Why am I predicting Detwiler will win the rotation spot?  Partly because of options (Detwiler has none while Roark, Ohlendorf and Jordan all do), but partly because I’ve sort of come back around on him after looking more closely at his 2013 season.  He had a decent to good 2012; he posted a 118 ERA+ and even if his advanced FIP/SIERA didn’t indicate he was quite that good, he was still more than a servicable 5th starter.  Then in his first seven 2013 starts he was also very good (he had a 2.53 ERA in his first 7 starts and 42 2/3 innings … he got hurt in his 8th start).  The rest of his season was a mess, with him fighting injury and ballooning his seasonal ERA from 2.53 to more than 4.00 in five more starts.   If he comes back healthy to start 2014, why wouldn’t we expect more of the same performance that he had at the start of 2013?  For these reasons, I think Detwiler breaks camp as the 5th starter.

I like Tanner Roark and feel the team is going to find a way for him to be in the MLB bullpen.  I also now believe Taylor Jordan‘s off-season ankle injury will give the team an excuse to keep him in the minors a bit to season him up and maybe even keep some innings off his arm.   So it’ll be Detwiler until he either falters or gets hurt again.  At least we have a ton of options this year to cover for a starter injury.

Boswell says Detwiler as well but writes a ton on othe other guys, including a glowing talk about Roark.  And he throws in this tidbit: Detroit asked for Jordan and Robbie Ray before settling for Ray and spare parts.  Interesting.  

Q: What’s your read on how the last two bullpen spots play out?

A: Also borrowing from my Dec 2013 post, I’ll go with Ohlendorf and Roark.  Ohlendorf as the long-man, spot starter rubber arm guy.  Roark with the hope he continues his magical run of exceptional command and fearless relief.  I know that only leaves on lefty out there, and leaves guys like Ryan Mattheus and Christian Garcia in AAA.  Hey, I could be wrong.   Boswell doesn’t seem to guess.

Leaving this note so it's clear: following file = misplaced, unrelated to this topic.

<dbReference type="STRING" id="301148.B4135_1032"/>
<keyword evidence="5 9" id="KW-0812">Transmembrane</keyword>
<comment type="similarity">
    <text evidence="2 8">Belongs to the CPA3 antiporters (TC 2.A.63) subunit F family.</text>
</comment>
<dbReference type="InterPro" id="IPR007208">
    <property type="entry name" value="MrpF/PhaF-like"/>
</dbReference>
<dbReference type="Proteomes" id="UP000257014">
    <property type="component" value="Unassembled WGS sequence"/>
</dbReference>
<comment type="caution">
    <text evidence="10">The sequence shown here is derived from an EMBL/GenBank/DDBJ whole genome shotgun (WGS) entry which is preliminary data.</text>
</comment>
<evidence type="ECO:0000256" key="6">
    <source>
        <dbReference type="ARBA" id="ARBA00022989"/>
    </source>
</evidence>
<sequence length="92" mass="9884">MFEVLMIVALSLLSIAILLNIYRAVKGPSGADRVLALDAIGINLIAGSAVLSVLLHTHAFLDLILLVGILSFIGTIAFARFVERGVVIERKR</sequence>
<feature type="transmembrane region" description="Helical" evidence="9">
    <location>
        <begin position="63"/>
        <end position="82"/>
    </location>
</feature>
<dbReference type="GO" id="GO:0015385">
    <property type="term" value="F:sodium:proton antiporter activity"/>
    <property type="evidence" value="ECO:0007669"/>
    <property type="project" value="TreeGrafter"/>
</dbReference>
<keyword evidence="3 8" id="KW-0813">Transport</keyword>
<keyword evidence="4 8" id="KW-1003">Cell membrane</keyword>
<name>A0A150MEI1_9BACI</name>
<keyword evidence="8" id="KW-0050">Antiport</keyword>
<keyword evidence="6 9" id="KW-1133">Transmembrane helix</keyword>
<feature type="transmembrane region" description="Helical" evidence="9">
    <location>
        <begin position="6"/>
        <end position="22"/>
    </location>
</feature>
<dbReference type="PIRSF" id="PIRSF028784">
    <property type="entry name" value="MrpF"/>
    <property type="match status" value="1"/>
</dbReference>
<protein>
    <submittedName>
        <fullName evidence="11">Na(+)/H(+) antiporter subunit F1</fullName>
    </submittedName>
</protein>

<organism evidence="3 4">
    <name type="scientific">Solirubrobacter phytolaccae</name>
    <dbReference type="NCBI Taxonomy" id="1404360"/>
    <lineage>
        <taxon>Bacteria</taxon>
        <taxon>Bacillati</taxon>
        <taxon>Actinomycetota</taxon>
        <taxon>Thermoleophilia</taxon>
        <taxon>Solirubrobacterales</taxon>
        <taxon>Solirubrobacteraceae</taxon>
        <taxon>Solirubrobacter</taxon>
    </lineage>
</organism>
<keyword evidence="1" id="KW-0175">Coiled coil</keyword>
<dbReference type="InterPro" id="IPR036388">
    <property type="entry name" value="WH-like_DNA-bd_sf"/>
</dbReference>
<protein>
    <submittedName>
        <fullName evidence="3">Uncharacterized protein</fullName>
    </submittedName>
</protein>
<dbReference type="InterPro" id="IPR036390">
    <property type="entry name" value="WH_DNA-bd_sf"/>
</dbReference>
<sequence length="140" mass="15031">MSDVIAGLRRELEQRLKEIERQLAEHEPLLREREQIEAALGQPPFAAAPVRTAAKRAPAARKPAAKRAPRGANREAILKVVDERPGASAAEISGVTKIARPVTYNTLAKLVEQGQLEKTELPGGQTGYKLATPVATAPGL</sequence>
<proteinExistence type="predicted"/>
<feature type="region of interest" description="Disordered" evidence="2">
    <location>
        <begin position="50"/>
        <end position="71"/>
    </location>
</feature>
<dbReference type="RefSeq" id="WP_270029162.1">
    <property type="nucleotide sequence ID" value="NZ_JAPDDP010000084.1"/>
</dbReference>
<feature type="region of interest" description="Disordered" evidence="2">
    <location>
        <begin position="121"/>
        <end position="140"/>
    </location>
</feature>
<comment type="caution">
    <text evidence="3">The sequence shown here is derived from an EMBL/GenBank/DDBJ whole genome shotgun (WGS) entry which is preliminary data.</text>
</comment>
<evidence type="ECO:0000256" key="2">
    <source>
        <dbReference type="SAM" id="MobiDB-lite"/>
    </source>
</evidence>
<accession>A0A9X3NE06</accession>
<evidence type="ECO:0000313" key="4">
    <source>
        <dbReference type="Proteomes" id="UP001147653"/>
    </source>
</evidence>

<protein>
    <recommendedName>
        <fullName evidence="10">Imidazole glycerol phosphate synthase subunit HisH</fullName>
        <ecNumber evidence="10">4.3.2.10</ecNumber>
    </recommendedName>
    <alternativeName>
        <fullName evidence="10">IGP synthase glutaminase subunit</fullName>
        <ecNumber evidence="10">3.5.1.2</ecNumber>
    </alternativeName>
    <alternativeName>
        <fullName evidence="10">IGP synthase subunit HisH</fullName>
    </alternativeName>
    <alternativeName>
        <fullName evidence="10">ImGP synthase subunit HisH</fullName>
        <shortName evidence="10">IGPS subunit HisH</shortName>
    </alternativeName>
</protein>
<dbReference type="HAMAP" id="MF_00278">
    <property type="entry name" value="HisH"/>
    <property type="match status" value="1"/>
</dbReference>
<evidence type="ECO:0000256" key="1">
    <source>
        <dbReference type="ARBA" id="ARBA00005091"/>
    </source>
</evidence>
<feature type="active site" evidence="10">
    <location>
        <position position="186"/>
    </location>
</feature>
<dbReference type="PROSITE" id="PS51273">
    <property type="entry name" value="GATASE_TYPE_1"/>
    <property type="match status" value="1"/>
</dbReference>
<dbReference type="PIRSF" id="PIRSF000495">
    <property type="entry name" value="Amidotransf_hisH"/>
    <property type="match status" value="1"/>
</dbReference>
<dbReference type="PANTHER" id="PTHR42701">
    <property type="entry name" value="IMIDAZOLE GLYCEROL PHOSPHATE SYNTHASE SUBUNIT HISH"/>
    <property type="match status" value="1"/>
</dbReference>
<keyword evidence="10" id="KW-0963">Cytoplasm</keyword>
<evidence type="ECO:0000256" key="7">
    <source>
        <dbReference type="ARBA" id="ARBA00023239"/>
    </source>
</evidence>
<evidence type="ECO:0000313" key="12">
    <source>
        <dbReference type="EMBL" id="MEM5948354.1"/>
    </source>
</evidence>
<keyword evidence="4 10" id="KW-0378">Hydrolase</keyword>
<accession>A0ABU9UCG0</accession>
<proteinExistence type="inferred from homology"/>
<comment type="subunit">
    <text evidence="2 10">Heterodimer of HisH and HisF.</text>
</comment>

Q: Do you think the coaches will let Espi continue to be a switch hitter or keep him as a lefty hitter only? 

A: I hope you mean righty hitter only; he is a career .220 lefty hitter but .262 righty. If I was the Nats brass, i’d try him as a righty-only guy.  But by all accounts Danny Espinosa is a bit stubborn and may not be open to limiting a unique skill that he may continue to think distinguishes himself from other competitors.  I continue to wonder just how hurt he was last year … as others have said, it isn’t like Espinosa suddenly forgot how to hit.  Yes he was always somewhat limited as a player, but 20-homer capable middle infielders don’t grow on trees.  Boswell says the team isn’t messing with Espinosa, and that they want to see what he can do in 2014.  Fair enough.

Q: Are you worried about the power (or lack thereof) in the Nats lineup?

A: Not really.  The capability is there across the lineup.  Zimmerman has hit 30.  So has LaRoche.  Desmond has hit 20.  So has Espinosa.  Ramos has 20+ homer capability if he’s healthy.  Werth is good for 25 and has hit 30+ before.  And none of this talks about our best power hitter Harper and what he can do.   Basically the team is a whole bunch of guys with 20 homer capability.   The Nats were T-3th in the NL in homers last year as a team (trailing two teams in offensive parks) and should improve in this category with a healthy Harper.  Boswell just talks about Ramos’ stats extrapolated to a full season.

Q: Is praise of Williams’ approach tacit criticism of Davey Johnson’s?

A: Yeah probably.  That’s why you change managers; to change the message.  I’m not going to disparage Davey Johnson too much here other than to say what i’ve said before; the team needed a new voice.  Boswell points out that Johnson’s 2012 job was fantastic and that there’s “different jockeys for different horses.” I like that analogy.


One last point: there was a question about MASN that Boswell went off on and gave some tidbits, including a shot at Bud Selig.  Its worth the read; click on the chat link and head to the bottom.

Verducci effect for 2014 announced

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Chris Sale singlehandedly doing his best to disprove the Verducci effect.  Photo via landmarknews.com

Chris Sale singlehandedly doing his best to disprove the Verducci effect. Photo via landmarknews.com

I’m a number of weeks behind on this post, but I always enjoy the Tom Verducci article published in January of each year discussing what he titles the “Year After Effect” (here’s the link to the 2014 iteration).  In it, Verducci identifies a handful of pitchers who, using a simple innings pitched increase year-over-year rule-of-thumb and some added professional analysis, he believes are at risk for regression or injury.

Some links before we get started:

  • Here’s my blog post on this topic from last year, which includes a number of links that criticize or dispute the so-called “Verducci effect.”
  • Here’s Verducci’s 2013 iteration of his article.
  • Here’s Verducci’s 2014 iteration, published on 1/21/14 at cnnsi.com